In the name of Europe

European integration is getting blamed for painful economic reform. Christopher Tugendhat, a former European commissioner, says driving through Emu ahead of public opinion will make matters worse
January 20, 1997

For the first time in more than 40 years of integration the European idea is no longer associated with economic prosperity. Europe is becoming a scapegoat for the sometimes harsh economic reforms required to qualify for, and then stay in, the European single currency. Domestic politicians, on both the left and the right, often support the logic of cutting large deficits and reforming labour markets quite independently of European integration. But it is so much easier to shuffle responsibility for the associated sacrifices on to "Europe."

This is now taking its toll on attitudes even in traditionally Europhile states. According to Eurobarometer figures, in 1990 more than two thirds of people thought that the EU was good for their country-the latest polls show the figure is barely 50 per cent.

I have always thought that monetary union is probably inherent in the single market. I now believe that the attempt to drive it through ahead of popular demand is dangerous, and will exacerbate disillusionment with Europe.

Klaus Hänsch, the president of the European parliament, has rightly said about Emu: "There is nothing comparable. Not the treaty of Rome, not the single market. This is totally different to anything that has happened before because it will have a direct, tangible impact on every individual citizen."

The arrival of the single currency will also require a loosening of national control over vital economic decisions. Hitherto-I know from my time as a European commissioner-EU decision making has been both very slow and highly political. A great deal is still done by consensus and by bringing people along at their own pace (known as "derogations"). But you cannot have that in the conduct of monetary policy. A European central bank must be able to act quickly and decisively, and its decisions must be implemented throughout the jurisdiction to which they apply. What is more, the decisions of the central bank are bound to have a differential impact on jobs and profits and even on the existence of individual companies in the participating states.

One of the functions of an independent central bank, whether it is the Bundesbank, the Federal Reserve or the Reserve Bank of New Zealand, is to act as a scapegoat. It is one of the things that central banks are for-enabling politicians to blame them for doing what is necessary but unpopular. But it is one thing when the central bankers are "our" central bankers; it is quite another when they are foreigners sitting in another country. Unpopular economic decisions will become a gift to every xenophobic and chauvinistic politician in Europe.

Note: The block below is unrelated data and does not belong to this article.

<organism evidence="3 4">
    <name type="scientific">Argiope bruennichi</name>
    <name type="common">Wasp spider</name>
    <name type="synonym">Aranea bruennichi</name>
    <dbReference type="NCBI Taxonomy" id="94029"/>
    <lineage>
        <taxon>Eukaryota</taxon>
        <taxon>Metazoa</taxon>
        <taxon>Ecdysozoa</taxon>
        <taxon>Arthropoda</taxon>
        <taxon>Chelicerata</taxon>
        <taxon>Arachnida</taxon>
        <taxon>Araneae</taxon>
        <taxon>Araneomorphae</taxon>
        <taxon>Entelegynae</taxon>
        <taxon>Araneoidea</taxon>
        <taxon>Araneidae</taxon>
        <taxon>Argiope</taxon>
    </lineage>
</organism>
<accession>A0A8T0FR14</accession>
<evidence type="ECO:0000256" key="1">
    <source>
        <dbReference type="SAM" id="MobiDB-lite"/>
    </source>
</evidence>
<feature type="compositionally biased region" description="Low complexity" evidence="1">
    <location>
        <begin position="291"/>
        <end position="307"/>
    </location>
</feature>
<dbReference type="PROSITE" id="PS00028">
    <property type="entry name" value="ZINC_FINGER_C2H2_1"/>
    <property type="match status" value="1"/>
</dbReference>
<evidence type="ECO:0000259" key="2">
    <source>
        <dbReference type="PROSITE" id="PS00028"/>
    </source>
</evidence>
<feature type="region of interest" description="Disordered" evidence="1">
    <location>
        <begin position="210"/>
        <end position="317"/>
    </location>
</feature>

Is it likely that a European institution will have the necessary moral and political authority to push through the unpopular decisions associated with the maintenance of price stability? I very much admire the steadfastness of French policy in recent years. French institutions have so far shown that they can bear the strain of economic convergence. But what will happen when the blame for the level of unemployment in France and the hardships that the French have put up with are attached no longer to French institutions and French politicians, but to a European body outside French frontiers? If Emu is to have a chance of success, it is vital that in all relevant countries there should be an explicit and conscious act of approval by the electorate.

Another problem concerns those who wish to be included in Emu but fail to qualify. What will happen in Spain and Italy if the hardship suffered in pursuit of qualifying for Emu turns out to have been in vain? I worry, too, about those who do qualify for a system with no exchange rate or fiscal flexibility, no transfer payments to compensate, and complete insensitivity to particular economic problems or shocks. Moreover, the nearer we get to Emu the more demands there seem to be for further rigidities. Most recently there have been suggestions in Germany that VAT rates across Europe must be harmonised.

Meanwhile the integrity of the single market could be put at risk if demands for protection against the advantages-imaginary or real-of the states outside the single currency are successful. It would be ironic if the single currency, the most ambitious move that we have yet seen to extend the scope of European integration, led to the weakening or even undoing of the EU's central achievement to date: the single market.

In most EU countries people are simply not used to unpopular things being done in the name of Europe. We are entering on to new and possibly unstable terrain and we must tread carefully.